Won’t be going again for a while by the looks of things, though. Using local knowledge to filter through the back ways I managed to avoid several police road blocks and eventually get within about 50 yards of the Lodge. Thinking the problem was a bad road accident on the A19 I got quite a shock when I saw fire engines galore and the outline of charred rafters pointing skywards. Plenty of hot food by the looks of things but none being served.
The search is now on for a new Sunday lunch venue.
I spotted a lovely piece about Doncaster Rovers’ manager Sean O’Driscoll on the When Saturday Comesweb site. In fact there was an hour wasted on TalkSport this week suggesting he’d be an ideal appointment to replace Fabio as England boss – seriously!
He’s good, but dear me! Here’s what they said:
“Laws’s appointment ended three fraught days for Doncaster Rovers fans in which they had faced, for the first time, the very real prospect of losing their most prized possession – manager Sean O’Driscoll.
Rovers fans had not been blind to the possibility. Like taking your favourite toy to show off at primary school, the more you gleefully talk about how great it is, the more likely one of the bigger boys will come along and pluck it from your grasp. There were only so many times Steve Claridge could drone “Donny do like to knock the ball about” on The Football League Show before others would eventually take notice, even Manish Bhasin was starting to look vaguely interested.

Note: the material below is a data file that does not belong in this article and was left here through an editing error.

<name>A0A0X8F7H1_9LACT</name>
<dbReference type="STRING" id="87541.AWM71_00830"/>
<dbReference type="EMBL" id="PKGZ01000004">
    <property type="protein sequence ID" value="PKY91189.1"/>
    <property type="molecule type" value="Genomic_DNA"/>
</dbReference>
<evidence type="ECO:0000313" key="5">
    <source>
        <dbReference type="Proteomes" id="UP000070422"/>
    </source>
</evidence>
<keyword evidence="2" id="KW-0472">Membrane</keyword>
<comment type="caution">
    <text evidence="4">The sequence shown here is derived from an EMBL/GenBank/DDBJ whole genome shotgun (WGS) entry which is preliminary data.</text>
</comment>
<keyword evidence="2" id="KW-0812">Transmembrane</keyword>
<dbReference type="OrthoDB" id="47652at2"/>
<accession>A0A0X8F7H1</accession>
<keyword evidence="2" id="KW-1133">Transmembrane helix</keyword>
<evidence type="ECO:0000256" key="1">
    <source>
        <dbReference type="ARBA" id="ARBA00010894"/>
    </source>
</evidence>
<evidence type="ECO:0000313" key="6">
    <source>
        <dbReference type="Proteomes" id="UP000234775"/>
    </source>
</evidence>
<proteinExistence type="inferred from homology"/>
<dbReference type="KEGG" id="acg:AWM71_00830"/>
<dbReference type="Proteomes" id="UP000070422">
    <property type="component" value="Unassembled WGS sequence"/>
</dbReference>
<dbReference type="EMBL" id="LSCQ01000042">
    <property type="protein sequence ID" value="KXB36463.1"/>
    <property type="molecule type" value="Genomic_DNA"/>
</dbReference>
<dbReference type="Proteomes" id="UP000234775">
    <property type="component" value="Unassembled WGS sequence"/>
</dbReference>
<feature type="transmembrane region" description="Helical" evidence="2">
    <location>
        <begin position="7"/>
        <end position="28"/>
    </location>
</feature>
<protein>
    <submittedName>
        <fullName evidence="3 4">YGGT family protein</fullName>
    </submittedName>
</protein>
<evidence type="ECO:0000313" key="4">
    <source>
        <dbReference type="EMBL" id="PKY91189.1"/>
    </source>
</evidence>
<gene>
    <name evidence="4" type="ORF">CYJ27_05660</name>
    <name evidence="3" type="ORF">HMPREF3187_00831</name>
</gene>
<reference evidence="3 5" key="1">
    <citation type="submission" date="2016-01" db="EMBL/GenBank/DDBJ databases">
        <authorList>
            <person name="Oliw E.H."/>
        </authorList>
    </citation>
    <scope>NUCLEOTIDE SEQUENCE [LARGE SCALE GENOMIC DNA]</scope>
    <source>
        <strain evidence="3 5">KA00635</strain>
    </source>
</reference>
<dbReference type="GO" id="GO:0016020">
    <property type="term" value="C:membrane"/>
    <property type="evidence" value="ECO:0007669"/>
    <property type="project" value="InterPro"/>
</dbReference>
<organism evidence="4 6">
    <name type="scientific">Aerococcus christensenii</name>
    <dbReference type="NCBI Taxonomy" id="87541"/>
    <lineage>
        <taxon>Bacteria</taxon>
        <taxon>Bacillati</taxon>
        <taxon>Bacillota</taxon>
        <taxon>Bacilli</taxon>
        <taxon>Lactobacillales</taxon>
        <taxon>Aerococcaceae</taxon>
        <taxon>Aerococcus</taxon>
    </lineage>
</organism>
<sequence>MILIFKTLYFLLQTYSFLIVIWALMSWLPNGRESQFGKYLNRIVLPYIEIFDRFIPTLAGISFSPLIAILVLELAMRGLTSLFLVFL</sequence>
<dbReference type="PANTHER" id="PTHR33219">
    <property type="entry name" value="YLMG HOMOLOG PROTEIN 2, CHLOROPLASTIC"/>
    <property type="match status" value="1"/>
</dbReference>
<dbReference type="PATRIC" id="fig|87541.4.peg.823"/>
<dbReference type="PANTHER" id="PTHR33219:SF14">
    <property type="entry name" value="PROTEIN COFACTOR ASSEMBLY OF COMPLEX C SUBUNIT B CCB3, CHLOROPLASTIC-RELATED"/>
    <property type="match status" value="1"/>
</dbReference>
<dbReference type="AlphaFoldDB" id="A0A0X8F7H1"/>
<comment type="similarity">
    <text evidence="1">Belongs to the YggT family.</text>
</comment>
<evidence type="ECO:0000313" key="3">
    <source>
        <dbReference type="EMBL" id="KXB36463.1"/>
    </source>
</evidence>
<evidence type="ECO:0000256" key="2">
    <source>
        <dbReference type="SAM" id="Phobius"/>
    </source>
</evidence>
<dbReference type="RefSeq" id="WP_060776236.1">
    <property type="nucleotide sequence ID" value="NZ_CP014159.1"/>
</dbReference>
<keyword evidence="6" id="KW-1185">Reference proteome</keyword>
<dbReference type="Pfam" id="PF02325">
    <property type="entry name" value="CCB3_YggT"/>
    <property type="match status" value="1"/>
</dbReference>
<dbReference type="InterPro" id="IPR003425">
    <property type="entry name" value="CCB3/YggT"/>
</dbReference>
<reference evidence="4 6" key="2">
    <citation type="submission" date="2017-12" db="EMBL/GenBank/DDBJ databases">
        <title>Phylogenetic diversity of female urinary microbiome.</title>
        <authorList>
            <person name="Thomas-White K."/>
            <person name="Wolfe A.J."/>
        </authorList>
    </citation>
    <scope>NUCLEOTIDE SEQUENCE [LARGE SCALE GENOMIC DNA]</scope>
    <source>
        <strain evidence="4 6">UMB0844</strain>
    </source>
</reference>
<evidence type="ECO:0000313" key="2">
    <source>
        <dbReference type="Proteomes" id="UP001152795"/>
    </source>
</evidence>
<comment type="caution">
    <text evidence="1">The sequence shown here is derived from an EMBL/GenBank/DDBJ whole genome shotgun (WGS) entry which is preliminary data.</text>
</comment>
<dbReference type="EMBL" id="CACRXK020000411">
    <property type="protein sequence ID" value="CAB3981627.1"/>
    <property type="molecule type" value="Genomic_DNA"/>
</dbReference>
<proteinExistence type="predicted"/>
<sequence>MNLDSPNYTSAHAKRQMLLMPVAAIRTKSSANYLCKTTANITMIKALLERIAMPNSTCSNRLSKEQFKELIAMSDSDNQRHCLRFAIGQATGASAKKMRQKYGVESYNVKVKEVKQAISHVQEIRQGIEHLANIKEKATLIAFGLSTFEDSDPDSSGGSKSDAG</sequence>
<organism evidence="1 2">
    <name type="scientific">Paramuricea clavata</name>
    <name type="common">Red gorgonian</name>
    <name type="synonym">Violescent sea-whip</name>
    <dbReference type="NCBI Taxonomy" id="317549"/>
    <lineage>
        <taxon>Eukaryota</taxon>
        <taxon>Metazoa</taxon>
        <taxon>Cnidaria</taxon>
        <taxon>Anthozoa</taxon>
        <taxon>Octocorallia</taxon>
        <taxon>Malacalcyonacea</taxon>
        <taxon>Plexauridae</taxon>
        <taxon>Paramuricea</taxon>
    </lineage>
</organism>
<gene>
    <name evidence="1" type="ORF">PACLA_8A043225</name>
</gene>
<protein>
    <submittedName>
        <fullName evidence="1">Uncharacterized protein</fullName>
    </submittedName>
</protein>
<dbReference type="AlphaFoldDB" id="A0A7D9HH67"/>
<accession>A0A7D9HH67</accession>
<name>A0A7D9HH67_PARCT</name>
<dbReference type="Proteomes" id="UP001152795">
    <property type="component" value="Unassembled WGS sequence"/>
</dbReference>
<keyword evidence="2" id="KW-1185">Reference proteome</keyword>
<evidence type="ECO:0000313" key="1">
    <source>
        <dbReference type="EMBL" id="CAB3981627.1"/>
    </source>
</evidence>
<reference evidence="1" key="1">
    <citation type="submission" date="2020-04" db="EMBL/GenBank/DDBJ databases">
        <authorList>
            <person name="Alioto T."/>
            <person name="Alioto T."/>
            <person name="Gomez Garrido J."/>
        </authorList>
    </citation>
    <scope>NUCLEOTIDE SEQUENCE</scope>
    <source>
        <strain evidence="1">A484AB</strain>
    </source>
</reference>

Thankfully for Rovers it was the smallest of the bigger boys who cast an envious eye at our wares. A hefty compensation clause was able to put paid to Burnley’s interest and they slunk away claiming they didn’t want to play with our toys anyway. Instead they chose Brian Laws, going out of their way to show he was the right man for the job by producing a study which enforced Laws as the best Championship manager, on a results-to-budget ratio, in the last three years.
Had the study focused on just the last year the outcome would have been very different. Only three managers picked up more points in the Championship than O’Driscoll in 2009 and the playing squads assembled by Billy Davies, Dave Jones and Kevin Blackwell commanded a much greater outlay than that afforded at the Keepmoat Stadium. Of Rovers’ squad just three players came at a price – Brian Stock, James Hayter and James O’Connor transferred in for a combined cost less than £500,000.